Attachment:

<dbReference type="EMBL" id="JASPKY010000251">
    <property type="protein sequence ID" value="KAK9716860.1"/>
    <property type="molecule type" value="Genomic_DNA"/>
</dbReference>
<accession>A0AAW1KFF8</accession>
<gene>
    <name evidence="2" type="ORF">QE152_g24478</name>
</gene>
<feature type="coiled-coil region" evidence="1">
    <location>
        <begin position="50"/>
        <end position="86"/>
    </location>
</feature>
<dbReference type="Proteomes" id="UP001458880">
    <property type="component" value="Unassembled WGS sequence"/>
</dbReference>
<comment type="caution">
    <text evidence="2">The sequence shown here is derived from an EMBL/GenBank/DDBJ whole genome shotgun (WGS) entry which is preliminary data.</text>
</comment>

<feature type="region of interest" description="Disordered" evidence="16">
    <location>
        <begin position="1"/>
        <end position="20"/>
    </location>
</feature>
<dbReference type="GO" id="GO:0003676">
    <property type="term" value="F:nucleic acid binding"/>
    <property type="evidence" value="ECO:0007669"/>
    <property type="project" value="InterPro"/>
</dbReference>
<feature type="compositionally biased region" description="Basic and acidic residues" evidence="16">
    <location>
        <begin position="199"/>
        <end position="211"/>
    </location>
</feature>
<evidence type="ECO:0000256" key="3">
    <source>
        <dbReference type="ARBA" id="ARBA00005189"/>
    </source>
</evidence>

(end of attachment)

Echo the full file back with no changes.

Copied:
<dbReference type="EMBL" id="JASPKY010000251">
    <property type="protein sequence ID" value="KAK9716860.1"/>
    <property type="molecule type" value="Genomic_DNA"/>
</dbReference>
<accession>A0AAW1KFF8</accession>
<gene>
    <name evidence="2" type="ORF">QE152_g24478</name>
</gene>
<feature type="coiled-coil region" evidence="1">
    <location>
        <begin position="50"/>
        <end position="86"/>
    </location>
</feature>
<dbReference type="Proteomes" id="UP001458880">
    <property type="component" value="Unassembled WGS sequence"/>
</dbReference>
<comment type="caution">
    <text evidence="2">The sequence shown here is derived from an EMBL/GenBank/DDBJ whole genome shotgun (WGS) entry which is preliminary data.</text>
</comment>

<feature type="region of interest" description="Disordered" evidence="16">
    <location>
        <begin position="1"/>
        <end position="20"/>
    </location>
</feature>
<dbReference type="GO" id="GO:0003676">
    <property type="term" value="F:nucleic acid binding"/>
    <property type="evidence" value="ECO:0007669"/>
    <property type="project" value="InterPro"/>
</dbReference>
<feature type="compositionally biased region" description="Basic and acidic residues" evidence="16">
    <location>
        <begin position="199"/>
        <end position="211"/>
    </location>
</feature>
<evidence type="ECO:0000256" key="3">
    <source>
        <dbReference type="ARBA" id="ARBA00005189"/>
    </source>
</evidence>